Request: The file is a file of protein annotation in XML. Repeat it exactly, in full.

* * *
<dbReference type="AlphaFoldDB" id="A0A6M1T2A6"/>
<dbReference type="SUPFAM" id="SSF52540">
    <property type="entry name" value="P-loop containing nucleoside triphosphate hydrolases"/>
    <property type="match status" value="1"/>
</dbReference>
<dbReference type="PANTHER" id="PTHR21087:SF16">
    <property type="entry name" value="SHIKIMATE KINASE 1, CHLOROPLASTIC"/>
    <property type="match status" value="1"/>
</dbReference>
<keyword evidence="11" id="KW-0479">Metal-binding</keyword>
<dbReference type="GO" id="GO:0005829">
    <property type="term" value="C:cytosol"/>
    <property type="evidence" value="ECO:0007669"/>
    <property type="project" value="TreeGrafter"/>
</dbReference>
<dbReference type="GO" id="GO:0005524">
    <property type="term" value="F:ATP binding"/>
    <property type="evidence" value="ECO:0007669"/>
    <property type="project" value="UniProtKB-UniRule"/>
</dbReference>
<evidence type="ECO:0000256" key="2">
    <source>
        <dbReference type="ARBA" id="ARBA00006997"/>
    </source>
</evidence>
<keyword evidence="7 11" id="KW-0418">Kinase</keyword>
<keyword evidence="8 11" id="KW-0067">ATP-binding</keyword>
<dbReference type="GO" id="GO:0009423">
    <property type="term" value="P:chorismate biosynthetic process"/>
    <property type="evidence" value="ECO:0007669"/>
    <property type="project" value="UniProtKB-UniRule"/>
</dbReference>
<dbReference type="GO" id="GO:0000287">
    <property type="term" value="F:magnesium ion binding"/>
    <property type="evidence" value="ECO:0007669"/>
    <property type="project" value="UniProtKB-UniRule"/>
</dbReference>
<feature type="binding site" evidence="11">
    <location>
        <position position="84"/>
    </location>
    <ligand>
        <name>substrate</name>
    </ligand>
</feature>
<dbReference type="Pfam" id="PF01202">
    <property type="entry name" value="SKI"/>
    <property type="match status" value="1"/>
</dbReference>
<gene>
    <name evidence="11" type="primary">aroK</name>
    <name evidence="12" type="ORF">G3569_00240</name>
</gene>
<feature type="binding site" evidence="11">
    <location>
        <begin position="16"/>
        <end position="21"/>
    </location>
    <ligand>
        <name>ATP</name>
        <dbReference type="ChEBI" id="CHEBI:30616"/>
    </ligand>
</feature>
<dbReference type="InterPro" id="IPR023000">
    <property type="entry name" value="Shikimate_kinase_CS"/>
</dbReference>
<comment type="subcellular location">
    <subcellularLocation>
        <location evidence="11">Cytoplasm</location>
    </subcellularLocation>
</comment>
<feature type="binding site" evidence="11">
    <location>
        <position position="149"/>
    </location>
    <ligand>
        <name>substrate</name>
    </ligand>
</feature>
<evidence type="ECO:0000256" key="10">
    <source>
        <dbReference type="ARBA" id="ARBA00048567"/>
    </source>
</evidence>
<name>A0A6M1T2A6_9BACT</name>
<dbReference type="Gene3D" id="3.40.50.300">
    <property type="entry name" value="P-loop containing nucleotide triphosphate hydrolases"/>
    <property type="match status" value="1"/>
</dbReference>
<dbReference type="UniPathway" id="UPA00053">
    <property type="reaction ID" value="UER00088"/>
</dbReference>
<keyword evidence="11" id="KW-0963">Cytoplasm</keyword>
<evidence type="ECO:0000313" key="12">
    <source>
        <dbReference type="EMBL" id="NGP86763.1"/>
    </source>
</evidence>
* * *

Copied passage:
<dbReference type="AlphaFoldDB" id="A0A6M1T2A6"/>
<dbReference type="SUPFAM" id="SSF52540">
    <property type="entry name" value="P-loop containing nucleoside triphosphate hydrolases"/>
    <property type="match status" value="1"/>
</dbReference>
<dbReference type="PANTHER" id="PTHR21087:SF16">
    <property type="entry name" value="SHIKIMATE KINASE 1, CHLOROPLASTIC"/>
    <property type="match status" value="1"/>
</dbReference>
<keyword evidence="11" id="KW-0479">Metal-binding</keyword>
<dbReference type="GO" id="GO:0005829">
    <property type="term" value="C:cytosol"/>
    <property type="evidence" value="ECO:0007669"/>
    <property type="project" value="TreeGrafter"/>
</dbReference>
<dbReference type="GO" id="GO:0005524">
    <property type="term" value="F:ATP binding"/>
    <property type="evidence" value="ECO:0007669"/>
    <property type="project" value="UniProtKB-UniRule"/>
</dbReference>
<evidence type="ECO:0000256" key="2">
    <source>
        <dbReference type="ARBA" id="ARBA00006997"/>
    </source>
</evidence>
<keyword evidence="7 11" id="KW-0418">Kinase</keyword>
<keyword evidence="8 11" id="KW-0067">ATP-binding</keyword>
<dbReference type="GO" id="GO:0009423">
    <property type="term" value="P:chorismate biosynthetic process"/>
    <property type="evidence" value="ECO:0007669"/>
    <property type="project" value="UniProtKB-UniRule"/>
</dbReference>
<dbReference type="GO" id="GO:0000287">
    <property type="term" value="F:magnesium ion binding"/>
    <property type="evidence" value="ECO:0007669"/>
    <property type="project" value="UniProtKB-UniRule"/>
</dbReference>
<feature type="binding site" evidence="11">
    <location>
        <position position="84"/>
    </location>
    <ligand>
        <name>substrate</name>
    </ligand>
</feature>
<dbReference type="Pfam" id="PF01202">
    <property type="entry name" value="SKI"/>
    <property type="match status" value="1"/>
</dbReference>
<gene>
    <name evidence="11" type="primary">aroK</name>
    <name evidence="12" type="ORF">G3569_00240</name>
</gene>
<feature type="binding site" evidence="11">
    <location>
        <begin position="16"/>
        <end position="21"/>
    </location>
    <ligand>
        <name>ATP</name>
        <dbReference type="ChEBI" id="CHEBI:30616"/>
    </ligand>
</feature>
<dbReference type="InterPro" id="IPR023000">
    <property type="entry name" value="Shikimate_kinase_CS"/>
</dbReference>
<comment type="subcellular location">
    <subcellularLocation>
        <location evidence="11">Cytoplasm</location>
    </subcellularLocation>
</comment>
<feature type="binding site" evidence="11">
    <location>
        <position position="149"/>
    </location>
    <ligand>
        <name>substrate</name>
    </ligand>
</feature>
<evidence type="ECO:0000256" key="10">
    <source>
        <dbReference type="ARBA" id="ARBA00048567"/>
    </source>
</evidence>
<name>A0A6M1T2A6_9BACT</name>
<dbReference type="Gene3D" id="3.40.50.300">
    <property type="entry name" value="P-loop containing nucleotide triphosphate hydrolases"/>
    <property type="match status" value="1"/>
</dbReference>
<dbReference type="UniPathway" id="UPA00053">
    <property type="reaction ID" value="UER00088"/>
</dbReference>
<keyword evidence="11" id="KW-0963">Cytoplasm</keyword>
<evidence type="ECO:0000313" key="12">
    <source>
        <dbReference type="EMBL" id="NGP86763.1"/>
    </source>
</evidence>